Navigating Ongoing International Capacity Challenges

February 9 / US
Navigating Ongoing International Capacity Challenges

By: Mollie Bailey, Director, International, Transplace

International transportation is dealing with ongoing challenges of tighter capacity. From import space and export space tightening up and a hot drayage market causing capacity constraints to volatile air freight rates – international transportation has had its share of challenges the last 10-12 months.

Carrier Consolidation, Heavy Holiday Season & Chinese New Year Impacting Import Space

Starting with the roll out of new ocean carrier alliances that came about last spring, the realignment of carriers partnering together through vessel-sharing has impacted the supply and structuring of vessels available for international shipments. Demand in conjunction with the realignment of available space has led to rates being resilient in this peak import season. In addition, looking back to the summer of 2017, the June-August peak that typically happens was slower than anticipated. Rates fell as we headed into fall, but then starting building again as we got closer to Thanksgiving thanks to more demand later than we normally see in the traditional peak season market. Driving this was strong imports – especially for retailers.  The 2017 holiday season was very strong and that’s carried through into the new year as we prep for the Chinese New Year, which begins on February 16 and marks the start of the Year of the Dog. Import space out of Asia to the US continues to be tight. Thanks to positive retail sales, retailers are having to quickly restock to ensure they have enough inventory. While rates haven’t been too outrageous, we are seeing some carriers turning down bookings.

As an advocate for our customers, our goal is to be proactive and informative in sharing industry trends and daily shipping reality.  That means communicating early and often about container space needs due to capacity constraints caused by the carrier restructuring, heavy retail season and the pending Chinese New Year. One way we’re working with customers is to request they share their inventory forecast data. Sharing this sort of information helps us be proactive with our international transportation partners in order to get the space our customers need.

Getting Ahead with Export Space

Export bookings have also been tight on capacity, and certain export trade lanes have required advanced booking to ensure space. One best practice we recommend is booking 3-4 weeks in advance to secure required export space. Other activities that can help exporters is by enhancing their visibility and forecasting their volumes and production dates. The more time in advance you can book export space, the better off you are at ensuring you’ll be able to meet the required sailings and thus the delivery requirements for your overseas customers.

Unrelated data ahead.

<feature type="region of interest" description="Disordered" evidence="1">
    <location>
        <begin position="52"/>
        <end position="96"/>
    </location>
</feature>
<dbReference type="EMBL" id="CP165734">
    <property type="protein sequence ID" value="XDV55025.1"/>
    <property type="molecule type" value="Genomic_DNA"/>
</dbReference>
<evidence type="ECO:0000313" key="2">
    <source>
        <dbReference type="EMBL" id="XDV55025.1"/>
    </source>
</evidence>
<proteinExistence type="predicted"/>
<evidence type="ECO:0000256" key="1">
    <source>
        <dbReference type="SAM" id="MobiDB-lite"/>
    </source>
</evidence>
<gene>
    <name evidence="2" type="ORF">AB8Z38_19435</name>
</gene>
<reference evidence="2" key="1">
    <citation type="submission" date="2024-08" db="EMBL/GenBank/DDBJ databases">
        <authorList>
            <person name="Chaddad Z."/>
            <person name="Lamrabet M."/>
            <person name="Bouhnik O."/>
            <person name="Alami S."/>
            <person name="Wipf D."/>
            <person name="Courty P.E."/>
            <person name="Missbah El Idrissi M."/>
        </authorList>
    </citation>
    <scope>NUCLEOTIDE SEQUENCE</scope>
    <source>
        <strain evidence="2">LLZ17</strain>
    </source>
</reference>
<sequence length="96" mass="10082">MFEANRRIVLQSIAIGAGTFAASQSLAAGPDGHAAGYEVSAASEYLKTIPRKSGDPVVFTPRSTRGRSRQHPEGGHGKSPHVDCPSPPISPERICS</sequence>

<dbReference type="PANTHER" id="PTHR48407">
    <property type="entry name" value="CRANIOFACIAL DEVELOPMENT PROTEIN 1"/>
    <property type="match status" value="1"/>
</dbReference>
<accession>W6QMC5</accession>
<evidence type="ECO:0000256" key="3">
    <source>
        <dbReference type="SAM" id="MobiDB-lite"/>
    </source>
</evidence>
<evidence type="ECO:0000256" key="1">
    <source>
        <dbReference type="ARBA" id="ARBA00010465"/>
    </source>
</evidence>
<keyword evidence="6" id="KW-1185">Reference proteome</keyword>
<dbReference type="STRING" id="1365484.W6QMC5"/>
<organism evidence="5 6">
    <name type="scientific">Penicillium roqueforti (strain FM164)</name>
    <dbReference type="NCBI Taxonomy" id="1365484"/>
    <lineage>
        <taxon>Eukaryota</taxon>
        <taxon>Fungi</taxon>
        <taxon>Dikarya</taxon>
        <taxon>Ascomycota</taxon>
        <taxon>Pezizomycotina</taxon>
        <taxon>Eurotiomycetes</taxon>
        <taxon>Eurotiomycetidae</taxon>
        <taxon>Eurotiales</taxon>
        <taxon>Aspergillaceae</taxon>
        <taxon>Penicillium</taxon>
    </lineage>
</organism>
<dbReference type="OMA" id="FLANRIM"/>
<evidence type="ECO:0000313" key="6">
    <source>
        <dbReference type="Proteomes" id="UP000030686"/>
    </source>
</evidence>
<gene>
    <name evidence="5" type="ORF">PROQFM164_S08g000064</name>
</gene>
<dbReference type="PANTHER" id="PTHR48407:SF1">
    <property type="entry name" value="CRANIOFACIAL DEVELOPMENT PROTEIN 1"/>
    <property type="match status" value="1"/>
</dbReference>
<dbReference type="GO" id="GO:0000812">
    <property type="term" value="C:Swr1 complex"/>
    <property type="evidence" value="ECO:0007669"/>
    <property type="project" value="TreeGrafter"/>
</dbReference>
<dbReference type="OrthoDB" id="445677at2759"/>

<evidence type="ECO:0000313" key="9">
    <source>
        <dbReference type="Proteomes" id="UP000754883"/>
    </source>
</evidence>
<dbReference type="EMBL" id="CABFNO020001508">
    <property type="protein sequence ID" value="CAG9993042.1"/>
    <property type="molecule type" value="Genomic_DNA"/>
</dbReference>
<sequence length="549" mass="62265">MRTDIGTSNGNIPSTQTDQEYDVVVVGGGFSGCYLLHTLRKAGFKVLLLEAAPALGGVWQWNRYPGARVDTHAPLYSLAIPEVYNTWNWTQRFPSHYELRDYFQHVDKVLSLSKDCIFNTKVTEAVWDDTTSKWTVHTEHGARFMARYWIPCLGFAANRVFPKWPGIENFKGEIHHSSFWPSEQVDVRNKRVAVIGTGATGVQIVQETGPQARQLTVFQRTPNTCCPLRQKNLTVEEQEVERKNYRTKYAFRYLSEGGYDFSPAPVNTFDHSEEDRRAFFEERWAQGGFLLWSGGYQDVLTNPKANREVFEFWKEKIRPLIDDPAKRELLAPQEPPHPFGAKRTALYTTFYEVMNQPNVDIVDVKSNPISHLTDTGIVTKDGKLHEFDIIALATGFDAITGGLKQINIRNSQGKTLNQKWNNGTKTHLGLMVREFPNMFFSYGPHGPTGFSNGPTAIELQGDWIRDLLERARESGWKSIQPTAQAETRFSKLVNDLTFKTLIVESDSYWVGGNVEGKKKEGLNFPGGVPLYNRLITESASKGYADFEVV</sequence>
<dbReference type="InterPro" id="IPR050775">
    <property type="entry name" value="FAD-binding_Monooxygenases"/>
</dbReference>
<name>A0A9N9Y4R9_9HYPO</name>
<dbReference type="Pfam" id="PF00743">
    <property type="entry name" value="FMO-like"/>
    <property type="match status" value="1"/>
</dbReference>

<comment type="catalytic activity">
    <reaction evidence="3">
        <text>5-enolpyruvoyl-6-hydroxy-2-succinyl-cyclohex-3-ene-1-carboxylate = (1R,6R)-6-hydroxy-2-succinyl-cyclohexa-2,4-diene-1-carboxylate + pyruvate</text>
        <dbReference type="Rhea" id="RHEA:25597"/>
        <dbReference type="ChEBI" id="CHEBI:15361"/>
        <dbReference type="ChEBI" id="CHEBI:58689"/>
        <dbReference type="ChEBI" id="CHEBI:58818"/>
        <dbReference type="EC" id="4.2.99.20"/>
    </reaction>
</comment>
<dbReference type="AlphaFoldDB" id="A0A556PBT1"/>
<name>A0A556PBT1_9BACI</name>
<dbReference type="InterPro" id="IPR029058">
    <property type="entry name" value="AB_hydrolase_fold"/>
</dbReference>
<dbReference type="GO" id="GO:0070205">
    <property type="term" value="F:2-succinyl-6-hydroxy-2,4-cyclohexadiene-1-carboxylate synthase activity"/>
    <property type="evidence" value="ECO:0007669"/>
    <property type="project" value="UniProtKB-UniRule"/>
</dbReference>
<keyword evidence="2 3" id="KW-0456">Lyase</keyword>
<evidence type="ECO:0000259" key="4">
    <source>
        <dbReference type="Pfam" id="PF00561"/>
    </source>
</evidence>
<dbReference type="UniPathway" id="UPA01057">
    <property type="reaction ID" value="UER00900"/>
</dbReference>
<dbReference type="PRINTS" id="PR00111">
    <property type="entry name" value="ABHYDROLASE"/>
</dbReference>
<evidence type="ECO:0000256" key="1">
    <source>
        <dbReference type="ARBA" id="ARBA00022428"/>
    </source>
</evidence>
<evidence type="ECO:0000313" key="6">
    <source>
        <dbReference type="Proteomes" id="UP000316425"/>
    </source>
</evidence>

Drayage Capacity Issues Remain

There are also major issues with international container drayage capacity. Similar to what’s happening in North America when it comes to long-haul domestic capacity, which has been affected by driver shortages and the new ELD regulations, strong imports and exports combined with heavy port congestion and an inadequate supply of trained drivers is causing this market to tighten up.

Soaring Air Freight Rates

While air freight is another mode of international transportation, it is an expensive option right now. Rates have skyrocketed over the last few months and only the highest bidder of ridiculously high rates can get space – although the market has recently been showing some signs of stabilizing, especially post-Chinese New Year. From 2008 until about mid-2017, air cargo had been in a pretty prolonged recession and airlines had taken capacity out of the market – reducing air cargo shipping lanes. But demand started to pick up this summer and rates have gone through the roof.  Why? Thanks to an increase in ecommerce. This has driven quite the demand for air freight. The market came back quicker than expected and airlines haven’t been able to bring capacity on line as quickly as needed.

One workaround for moving goods via air is for companies to broker exclusive agreements with capacity providers. A disrupter in the industry, Amazon has created its own workaround by investing in strategic partnerships and contracting  significant blocked space percentages  with air freight carriers.

Overall, international transportation has its own share of capacity constraints. The challenges felt over the holidays – and what we anticipate experiencing due to the Chinese New Year – are affecting all lanes everywhere making it difficult to get space. Make sure you’re working with a provider that knows how to navigate these different international shipping challenges so you get the space you need and you don’t keep your customers waiting.

Tell us what you’re seeing when it comes to international transportation capacity challenges in the comments below.

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